The Problem With “Going Pro”

Interesting article and many more like it on Todd Bolsinger’ blog. You may not be particularly interested, but if you are it is at

Coach_leadWhat do Wayne Gretzky, Bart Starr, Isaiah Thomas, Ted Williams and many, many pastors have in common?  They were once great players who became woeful coaches.  

I know, it’s an interesting tidbit about the superstar athletes, but what does this have to do with being a pastor?

The Uniqueness and Universality of Jesus

Seen on Already not Yet


John Stott:

Only one way, only one name, only one God, only one Lord, only one Mediator. The claim is exclusive, and the implication inescapable. What is genuinely unique has universal significance and must be universally made known…

Thus uniqueness and universality belong together.

It is because God has super-exalted Jesus, and given him the unique name of ‘Lord’, towering above every other name, that every knee must bow to him. It is because Jesus Christ is the only Savior, that we are under obligation to proclaim him everywhere. The ‘inclusivism’ of the mission is precisely due to the ‘exclusivism’ of the Mediator.

In addition, universal authority over the nations has been given to him; that is why he commissions us to go and disciple the nations.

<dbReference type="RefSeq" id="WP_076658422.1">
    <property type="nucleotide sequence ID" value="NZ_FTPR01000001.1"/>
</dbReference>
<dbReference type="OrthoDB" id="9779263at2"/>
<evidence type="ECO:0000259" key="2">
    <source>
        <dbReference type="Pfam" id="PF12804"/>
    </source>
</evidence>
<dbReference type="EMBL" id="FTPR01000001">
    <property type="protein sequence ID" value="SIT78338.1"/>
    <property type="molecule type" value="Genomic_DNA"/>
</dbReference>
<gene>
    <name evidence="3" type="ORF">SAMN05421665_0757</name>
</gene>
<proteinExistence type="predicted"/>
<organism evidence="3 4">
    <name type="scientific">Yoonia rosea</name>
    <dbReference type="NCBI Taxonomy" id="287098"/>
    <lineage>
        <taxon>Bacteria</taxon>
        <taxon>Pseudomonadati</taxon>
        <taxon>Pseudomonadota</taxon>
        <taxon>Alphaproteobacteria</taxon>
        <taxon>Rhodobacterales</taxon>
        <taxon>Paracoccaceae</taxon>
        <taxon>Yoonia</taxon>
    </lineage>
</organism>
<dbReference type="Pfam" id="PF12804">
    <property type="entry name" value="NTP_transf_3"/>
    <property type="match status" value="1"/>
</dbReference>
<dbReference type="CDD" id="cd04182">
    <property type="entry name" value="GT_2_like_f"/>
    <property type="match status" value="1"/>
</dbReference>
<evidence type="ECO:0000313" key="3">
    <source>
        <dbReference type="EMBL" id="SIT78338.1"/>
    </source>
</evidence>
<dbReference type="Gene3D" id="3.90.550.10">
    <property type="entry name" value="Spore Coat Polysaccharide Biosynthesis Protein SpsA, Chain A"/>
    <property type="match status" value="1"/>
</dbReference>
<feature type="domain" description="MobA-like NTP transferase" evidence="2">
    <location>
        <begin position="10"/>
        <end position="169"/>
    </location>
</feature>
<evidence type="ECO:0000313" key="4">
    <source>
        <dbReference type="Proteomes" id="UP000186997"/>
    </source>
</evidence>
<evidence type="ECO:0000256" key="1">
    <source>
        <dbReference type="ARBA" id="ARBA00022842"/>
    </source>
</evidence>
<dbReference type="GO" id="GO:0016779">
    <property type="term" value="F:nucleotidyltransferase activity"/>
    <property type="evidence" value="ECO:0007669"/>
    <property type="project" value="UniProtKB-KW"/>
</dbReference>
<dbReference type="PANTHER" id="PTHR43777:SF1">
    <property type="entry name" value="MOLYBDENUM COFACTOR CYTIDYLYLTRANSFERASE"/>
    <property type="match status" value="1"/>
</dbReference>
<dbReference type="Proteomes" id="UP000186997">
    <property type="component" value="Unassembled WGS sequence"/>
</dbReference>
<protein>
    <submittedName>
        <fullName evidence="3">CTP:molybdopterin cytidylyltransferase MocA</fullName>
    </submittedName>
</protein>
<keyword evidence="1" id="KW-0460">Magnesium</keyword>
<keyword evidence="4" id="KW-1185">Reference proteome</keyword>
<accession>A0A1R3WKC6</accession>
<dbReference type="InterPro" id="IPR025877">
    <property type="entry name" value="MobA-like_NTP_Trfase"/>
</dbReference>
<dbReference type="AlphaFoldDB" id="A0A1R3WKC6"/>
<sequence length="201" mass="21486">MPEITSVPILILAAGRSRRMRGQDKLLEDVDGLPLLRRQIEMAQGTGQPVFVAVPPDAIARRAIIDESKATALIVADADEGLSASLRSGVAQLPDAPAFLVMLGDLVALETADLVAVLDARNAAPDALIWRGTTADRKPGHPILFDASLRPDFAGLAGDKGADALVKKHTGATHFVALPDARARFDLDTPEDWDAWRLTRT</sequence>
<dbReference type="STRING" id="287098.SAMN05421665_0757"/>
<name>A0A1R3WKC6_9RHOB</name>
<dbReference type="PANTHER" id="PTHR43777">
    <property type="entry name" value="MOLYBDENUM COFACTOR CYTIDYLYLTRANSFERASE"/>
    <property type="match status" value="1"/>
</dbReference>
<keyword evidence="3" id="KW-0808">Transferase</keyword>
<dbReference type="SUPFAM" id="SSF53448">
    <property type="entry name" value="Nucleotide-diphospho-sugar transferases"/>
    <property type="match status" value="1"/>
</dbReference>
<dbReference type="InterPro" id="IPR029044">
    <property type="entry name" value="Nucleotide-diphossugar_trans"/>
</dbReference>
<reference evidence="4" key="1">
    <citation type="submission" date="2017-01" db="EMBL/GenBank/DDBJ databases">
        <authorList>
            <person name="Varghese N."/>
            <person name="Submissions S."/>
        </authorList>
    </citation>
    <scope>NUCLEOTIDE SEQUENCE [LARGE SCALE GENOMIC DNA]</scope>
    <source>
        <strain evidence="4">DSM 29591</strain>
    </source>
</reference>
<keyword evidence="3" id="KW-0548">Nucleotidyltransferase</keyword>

– John Stott, The Contemporary Christian

Stop Pursuing Spiritual Growth and Start Loving Christ!

from Who in the world are we? by Laura Springer

In 2009, our church’s motto was, “Passionately pursuing spiritual growth in Christ.” For most of the year, I thought this was a very good motto. On the Sunday that my mind changed, I sat in my normal spot doing my normal activity: interacting with the sermon. As I pondered and wrote, I began to wonder whether we should be pursuing spiritual growth. The more I pondered, the closer I came to a negative answer: spiritual growth is a result and, therefore, an inadequate object of pursuit.

Spiritual Growth is a Result

The image of spirituality as fruit bearing runs throughout the New Testament.  A small sampling of passages (emphasis mine) hints at the cause-effect sequence at work here.

I am the vine; you are the branches.  Whoever abides in me and I in him, he it is that bears much fruit, for apart from me you can do nothing.(John 15:5 ESV)

Likewise, my brothers, you also have died to the law through the body of Christ, so that you may belong to another, to him who has been raised from the dead, in order that we may bear fruit for God. (Rom 7:4ESV)

But the fruit of the Spirit is love, joy, peace, patience, kindness, goodness, faithfulness, gentleness, self-control; against such things there is no law. And those who belong to Christ Jesus have crucified the flesh with its passions and desires. (Gal 5:22-24 ESV)